In a Boolean algebra a set of elements is closed under two commutative binary operations that can be described by any of various systems of postulates, all of which can be deduced from the basic postulates that an identity element exists for each operation, that each operation is distributive over the other, and that for every element in the set there is another element that combines with the first under either of the operations to yield the identity element of the other.


The ordinary algebra (in which the elements are the real numbers and the commutative binary operations are addition and multiplication) does not satisfy all the requirements of a Boolean algebra. The set of real numbers is closed under the two operations (that is, the sum or the product of two real numbers also is a real number);
identity elements exist—0 for addition and 1 for multiplication (that is, a + 0 = a and a × 1 = a for any real number a);
and multiplication is distributive over addition (that is, a × [b + c] = [a × b] + [a × c]);
but addition is not distributive over multiplication (that is, a + [b × c] does not, in general, equal [a + b] × [a + c]).


The advantage of Boolean algebra is that it is valid when truth-values—i.e., the truth or falsity of a given proposition or logical statement—are used as variables instead of the numeric quantities employed by ordinary algebra. It lends itself to manipulating propositions that are either true (with truth-value 1) or false (with truth-value 0). Two such propositions can be combined to form a compound proposition by use of the logical connectives, or operators, AND or OR. (The standard symbols for these connectives are ? and ?, respectively.) The truth-value of the resulting proposition is dependent on the truth-values of the components and the connective employed. For example, the propositions a and b may be true or false, independently of one another. The connective AND produces a proposition, a ? b, that is true when both a and b are true, and false otherwise.


Source: "Boolean algebra." Encyclopædia Britannica Ultimate Reference Suite, 2013.

Queuing Theory


subject in operations research that deals with the problem of providing adequate but economical service facilities involving unpredictable numbers and times or similar sequences. In queuing theory the term customers is used, whether referring to people or things, in correlating such variables as how customers arrive, how service meets their requirements, average service time and extent of variations, and idle time. When such variables are identified for both customers and facilities, choices can be made on the basis of economic advantage.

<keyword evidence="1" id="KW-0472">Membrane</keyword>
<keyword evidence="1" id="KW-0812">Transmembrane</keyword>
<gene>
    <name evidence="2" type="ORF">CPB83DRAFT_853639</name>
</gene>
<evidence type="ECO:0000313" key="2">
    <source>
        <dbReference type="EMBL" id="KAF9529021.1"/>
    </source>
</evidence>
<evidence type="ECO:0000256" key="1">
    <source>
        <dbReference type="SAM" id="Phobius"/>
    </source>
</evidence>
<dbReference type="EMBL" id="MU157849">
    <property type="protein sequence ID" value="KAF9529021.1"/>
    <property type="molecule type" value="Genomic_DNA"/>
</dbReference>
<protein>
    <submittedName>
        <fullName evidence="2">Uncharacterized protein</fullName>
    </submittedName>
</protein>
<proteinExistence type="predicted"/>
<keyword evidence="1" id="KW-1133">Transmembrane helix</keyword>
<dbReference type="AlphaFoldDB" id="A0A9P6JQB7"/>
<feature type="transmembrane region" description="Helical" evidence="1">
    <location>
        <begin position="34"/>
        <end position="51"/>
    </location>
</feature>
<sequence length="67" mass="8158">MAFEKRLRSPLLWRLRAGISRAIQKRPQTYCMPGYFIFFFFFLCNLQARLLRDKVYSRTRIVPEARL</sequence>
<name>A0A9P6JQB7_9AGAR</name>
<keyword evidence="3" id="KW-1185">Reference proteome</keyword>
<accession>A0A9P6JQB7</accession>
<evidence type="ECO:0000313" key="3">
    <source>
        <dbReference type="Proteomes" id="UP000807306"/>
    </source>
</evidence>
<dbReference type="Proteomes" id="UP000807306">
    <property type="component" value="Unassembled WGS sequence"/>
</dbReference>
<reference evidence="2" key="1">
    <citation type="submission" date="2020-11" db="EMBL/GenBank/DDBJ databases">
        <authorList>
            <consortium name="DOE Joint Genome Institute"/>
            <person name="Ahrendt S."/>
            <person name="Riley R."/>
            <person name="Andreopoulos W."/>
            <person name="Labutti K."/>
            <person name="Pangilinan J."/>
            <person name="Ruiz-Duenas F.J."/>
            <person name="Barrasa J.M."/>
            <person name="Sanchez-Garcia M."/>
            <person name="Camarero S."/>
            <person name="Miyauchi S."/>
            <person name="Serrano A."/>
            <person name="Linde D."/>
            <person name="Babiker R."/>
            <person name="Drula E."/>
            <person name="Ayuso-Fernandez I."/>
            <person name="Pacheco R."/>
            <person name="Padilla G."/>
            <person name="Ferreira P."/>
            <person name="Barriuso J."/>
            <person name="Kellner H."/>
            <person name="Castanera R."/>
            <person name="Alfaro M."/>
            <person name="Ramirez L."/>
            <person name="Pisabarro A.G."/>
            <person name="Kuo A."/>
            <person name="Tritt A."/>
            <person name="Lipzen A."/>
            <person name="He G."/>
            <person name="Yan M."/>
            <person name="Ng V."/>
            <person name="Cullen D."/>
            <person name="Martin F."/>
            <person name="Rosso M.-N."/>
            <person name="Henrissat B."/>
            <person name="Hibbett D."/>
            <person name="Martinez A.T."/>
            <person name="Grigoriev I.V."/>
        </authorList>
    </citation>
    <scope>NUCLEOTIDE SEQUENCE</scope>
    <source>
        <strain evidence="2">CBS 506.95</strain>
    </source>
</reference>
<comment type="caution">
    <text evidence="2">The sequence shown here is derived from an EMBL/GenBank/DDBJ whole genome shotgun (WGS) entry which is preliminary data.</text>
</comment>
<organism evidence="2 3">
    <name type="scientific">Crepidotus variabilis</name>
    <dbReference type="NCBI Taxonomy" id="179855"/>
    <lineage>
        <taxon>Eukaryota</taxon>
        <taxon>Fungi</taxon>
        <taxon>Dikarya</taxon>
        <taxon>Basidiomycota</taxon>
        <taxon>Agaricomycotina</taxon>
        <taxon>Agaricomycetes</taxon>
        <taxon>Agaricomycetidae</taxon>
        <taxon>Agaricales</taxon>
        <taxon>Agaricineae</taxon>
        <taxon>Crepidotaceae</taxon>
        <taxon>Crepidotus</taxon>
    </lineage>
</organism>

Queuing theory is a product of mathematical research that grew largely out of the need to determine the optimum amount of telephone switching equipment required to serve a given area and population. Installation of more than the optimum requires excessive capital investment, while less than optimum means excessive delays in service.


Source: "Queuing Theory." Encyclopædia Britannica Ultimate Reference Suite, 2013.

Put plainly, we are dealing with the pairings of Off/On, True/False, O/1. Theses parings represent conservative groupings used in conservative orders, arrangements or queuing. This function is also found in the ordering of humans in a line, electrical impulses in a circuit, and products along a conveyor belt to be placed into a container. Whether a "container" is the box of a computer's design in which to house components or the skull in which a brain is thus but another box whose functionality is limited by the resources it is subjected to in one's culture during a given era (a superstitious global culture breeds constricting ideas such as religion, mathematics, science, etc.). Our ideas limit our explorations and discoveries. Political, religious and business climates are severely restrictive boxes in which we must contend with. Even if we were to travel, we would only be exposed to a partial lessening of the social leashes that a "global" mentality puts into place and expects us to abide with... particularly in what is accepted as truth.


Yet, the observed (and practiced) constraints within one culture, though try as they might to be imposed on those external to their group; may lend on deaf ears if those external to the group find the practices contrary to morality or logic... like the Conquistadors when subjected to the proceedings and accompanying cultural rituals used for human sacrifice. But if everyone shares in the same ideas, the same views, they go along with the practices and perspectives. Such that, in order to step beyond the limitations we humans engage in, and are particularly ignorant of in our design of an advanced computer system; it may be necessary to deliberately alter humans on the genetic level... if attempts to alter perceptions and concepts are not achieved by producing discussions as are presented here... in rather lay-persons terms (meaning, the concepts are not steeped in specialized technicalities that can not be understood by those with an average I.Q. whose familiarity is with multiple subjects.)


Those who live in social vacuums may at times appear to be naive, but in other circumstances we encounter such hermits, such reclusives (or eccentrics)... as having trespassed normal conventions of consideration and found a worthwhile trail of exploration. This vacuum, as one might want to visualize as that of outer-space or the interior of a lightbulb, allows for certain filaments (for example the Sun, or one's brain), to shine brighter for a longer length of time. The Universe and genetics, it appears, does not provide for an abundance of these particular types of filaments, thus making the presence of a Sun and a genius, rather few and far between. While humanity stupidly attempts varying experiments in the vacuum of space in space craft instead of creating off-world research laboratories; we need to promote the idea of using a cold, oxygen-less vacuum with or without a differentiated gravity; in which to house one, more or all computer components... thus taking a step back in electronics by recreating "vacuum tubes" involving an entire circuitry. For example, the entire operating environment of a computer could be placed into a vacuum tube... or separate components to facilitate the usage of different "filaments" (circuits and/or components).